2018 Juried Show–Rhythm and Rush–Open Call!

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Moon Water, C. Haggarty, 16″ x 20″, Oil and Fluid Acrylic on Canvas, 2018

Click here to apply

Calling all artists, please submit your work to Ground Floor Gallery + Studios’ 6th Annual Juried Art Exhibition–Rhythm and Rush. We will be honored to have those submissions juried by Catherine Haggarty. As always, selected works will be chosen for the gallery show and a ‘Best of Show’ artist chosen from those will receive a solo exhibition. New this year, at least one image of ALL artists that submit will be included in a bound photo book Ground Floor presents to Haggarty as a gift.

–  Rhythm and Rush seeks to find work that provokes movement, atmosphere, and speed in both conceptual and formal ways within all media. The ways in which the picture frame is questioned, expanded or uniquely considered while being provocative, contemporary and personal are elements of this show concept. The juror, Catherine Haggarty is curious about the ways in which the speed of image consumption, and image promotion affects artists today – or the ways in which it does not affect them. Rhythm and Rush is an open consideration to the lens in which we all are living and working in. Slow, fast, static, haptic, and rhythmic can be presented in many ways – we are seeking works that touch on these ideas in very specific, sensitive and strong ways.

Final submission deadline is July 15th, 2018. Rhythm and Rush will run from September 1st-October 20th, 2018. Notification for inclusion in gallery show August 1st. Work needs to be delivered by August 15th, ready to hang.

Catherine Haggarty, b. 1984, is an artist, curator, and writer based in Brooklyn, New York. Haggarty earned her M.F.A from Mason Gross, Rutgers University in 2011 and is currently the co-director of Ortega y Gasset Projects in Brooklyn, New York.

Haggarty’s paintings & curatorial work has been reviewed & featured in Hyperallergic, Two Coats of Paint, Brooklyn Magazine, The New York Times, Maake Magazine, Art Maze Magazine, The Black and White Project (UK), Sound and Vision Podcast and Young Space.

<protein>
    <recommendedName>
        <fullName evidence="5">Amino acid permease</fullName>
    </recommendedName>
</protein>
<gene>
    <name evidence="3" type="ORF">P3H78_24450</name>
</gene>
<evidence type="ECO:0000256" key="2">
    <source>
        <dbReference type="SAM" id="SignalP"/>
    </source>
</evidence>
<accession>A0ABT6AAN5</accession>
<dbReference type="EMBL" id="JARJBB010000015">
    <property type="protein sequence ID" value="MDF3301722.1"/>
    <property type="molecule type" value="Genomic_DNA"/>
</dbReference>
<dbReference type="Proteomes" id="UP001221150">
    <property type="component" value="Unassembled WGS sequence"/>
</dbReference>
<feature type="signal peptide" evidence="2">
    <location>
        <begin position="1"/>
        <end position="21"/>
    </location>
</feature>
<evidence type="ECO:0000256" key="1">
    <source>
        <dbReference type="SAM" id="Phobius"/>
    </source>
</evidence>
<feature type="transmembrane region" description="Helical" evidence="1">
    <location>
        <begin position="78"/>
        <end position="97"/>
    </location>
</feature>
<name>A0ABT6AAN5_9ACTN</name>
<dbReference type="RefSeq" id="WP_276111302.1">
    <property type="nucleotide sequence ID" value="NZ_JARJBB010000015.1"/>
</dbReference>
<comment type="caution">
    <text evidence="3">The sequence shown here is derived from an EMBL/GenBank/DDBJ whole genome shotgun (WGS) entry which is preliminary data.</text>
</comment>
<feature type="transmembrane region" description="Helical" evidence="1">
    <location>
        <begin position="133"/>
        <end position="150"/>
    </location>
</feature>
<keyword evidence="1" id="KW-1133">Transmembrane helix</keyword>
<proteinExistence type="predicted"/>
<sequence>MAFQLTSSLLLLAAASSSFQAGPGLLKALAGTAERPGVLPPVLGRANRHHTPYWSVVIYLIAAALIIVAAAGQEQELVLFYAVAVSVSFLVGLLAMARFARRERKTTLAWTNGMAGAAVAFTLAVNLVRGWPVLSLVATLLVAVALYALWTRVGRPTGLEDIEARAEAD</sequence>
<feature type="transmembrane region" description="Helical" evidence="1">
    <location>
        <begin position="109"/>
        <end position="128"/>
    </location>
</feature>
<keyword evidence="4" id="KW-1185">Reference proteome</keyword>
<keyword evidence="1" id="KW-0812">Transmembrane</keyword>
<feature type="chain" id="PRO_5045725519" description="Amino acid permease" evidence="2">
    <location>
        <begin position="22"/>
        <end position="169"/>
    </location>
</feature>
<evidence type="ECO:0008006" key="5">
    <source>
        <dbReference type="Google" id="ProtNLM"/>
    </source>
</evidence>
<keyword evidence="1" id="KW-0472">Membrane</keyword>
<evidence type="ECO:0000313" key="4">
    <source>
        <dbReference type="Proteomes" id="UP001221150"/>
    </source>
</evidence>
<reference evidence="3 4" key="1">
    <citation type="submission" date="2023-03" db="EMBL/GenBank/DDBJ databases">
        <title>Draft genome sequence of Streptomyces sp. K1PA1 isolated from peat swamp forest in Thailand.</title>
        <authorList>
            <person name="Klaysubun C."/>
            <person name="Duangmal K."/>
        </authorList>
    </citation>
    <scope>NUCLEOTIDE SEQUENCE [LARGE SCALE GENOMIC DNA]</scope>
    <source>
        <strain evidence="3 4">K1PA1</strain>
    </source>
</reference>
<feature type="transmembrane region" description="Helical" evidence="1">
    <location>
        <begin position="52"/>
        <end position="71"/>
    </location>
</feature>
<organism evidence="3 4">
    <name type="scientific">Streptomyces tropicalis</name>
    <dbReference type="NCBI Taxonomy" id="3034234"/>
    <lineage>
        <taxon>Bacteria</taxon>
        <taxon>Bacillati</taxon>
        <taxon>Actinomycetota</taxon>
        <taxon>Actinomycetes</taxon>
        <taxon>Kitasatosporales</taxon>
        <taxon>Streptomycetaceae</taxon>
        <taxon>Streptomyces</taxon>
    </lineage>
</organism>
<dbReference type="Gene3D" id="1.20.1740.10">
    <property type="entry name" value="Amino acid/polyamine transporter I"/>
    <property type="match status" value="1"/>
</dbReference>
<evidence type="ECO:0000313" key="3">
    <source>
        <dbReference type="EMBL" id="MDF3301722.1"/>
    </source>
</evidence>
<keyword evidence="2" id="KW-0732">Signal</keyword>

Exhibiting nationally and internationally for a decade, select shows include: Leftfield Slo & Hashimoto Contemporary (CA), The Provincial (MI), Tripp Gallery (London), N2N Gallery (NYC), Bridge Productions (Seattle, WA), CGK Gallery (Copenhagen), Art on Paper Fair (Armory Week), Projet Pangee (Montreal), Paper Paris (France), Geoffrey Young Gallery (MA) and Design Sublime (Miami, FLA).

Solo shows include This Friday Next Friday (NYC), One River School of Art and Design, Proto Gallery (NJ) and Look e Listen in Marseille France.

Teaching experience includes but is not limited to Rutgers University, Abrons Art Center, Princeton Day School, Philadelphia Mural Arts and One River School of Art and Design.

In 2018 Haggarty was a lecturer at Penn State in their Anderson Lecture Series and in 2016 was the juror of The Boston Young Contemporaries New England MFA Exhibition at Boston University and she has been a guest critic at Nars Foundation, Residency Unlimited, The Wassaic Project, Abrons Center for the Arts and Trestle Projects in New York City.

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Select Podcast & Interviews:
Sound and Vision Podcast
Gorky’s Granddaughter
The Conversation Project
YoungSpace

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Click here to apply.

 

R&R Opens TONIGHT

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Jazz - MJQ view 1 by Gil Given Acrylic ~ 7' x 14

“Jazz MJQ”

RODS & RIBBONS
Solo exhibition featuring the work of Gil Given

Opens TONIGHT October 7th 6-9pm with artist reception

Ground Floor Gallery is pleased to present RODS & RIBBONS, a solo exhibition awarded to Nashville Artist, Gil Given, after being selected from our 5th Annual Juried Exhibition, Otherworldliness, as “Best in Show” by Austin Thomas, a NYC-based artist and community builder.

His most recent work, the ribbon paintings, leave the two-dimensional scope of the canvas and incorporate sculptural elements.

 

Rods and Ribbons coming soon…

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Jazz - MJQ view 1 by Gil Given Acrylic ~ 7' x 14

“Jazz MJQ”

Rods and Ribbons
Solo exhibition featuring the work of Gil Given

Opens October 7th 6-9pm with artist reception

Ground Floor Gallery is pleased to present Rods and Ribbons, a solo exhibition awarded to Nashville Artist Gil Given after being selected as “Best in Show” by Austin Thomas, a NYC-based artist and community builder.

His most recent work, the ribbon paintings, leave the two-dimensional scope of the canvas and incorporate sculptural elements.

October 2017

BARED opens Tonight

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“Lee’s Lace,” egg tempera on panel, 24″x18″, 2016 by Susan Jamison

“Who am I?” Bronze and etched mirror, 11x6x6, 2014 by Belgin Yucelen

Come see these lovely ladies, and many more TONIGHT between 6-9pm.

BARED based on the anthology, Les Femmes Folles: The Women 2015 curated and edited by Sally Deskins, explores the gendered narratives that clothe and fashion the body as well as gender subversion and the traditional male gaze and will feature the following artists:

Kathy Crabbe, Courtney Kenny Porto, Libby Rowe, Chuka Susan Chesney, Stacy Howe, Teresa Dunn, Cathy Sarkowsky, Bonnie Gloris, Rosemary Meza-DesPlas, Susan Jamison, Susan DetroyEvelyn Katz, Belgin Yucelen, Suzanne Proulx, Lauren Rinaldi, Amy Cerra

 

No. Inc. presents Art of the South 2017

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“d’evils (these MFs)” Lester Merriweather

 

X no.5 (Honey Bees, Honey & Salt) Brent Dedas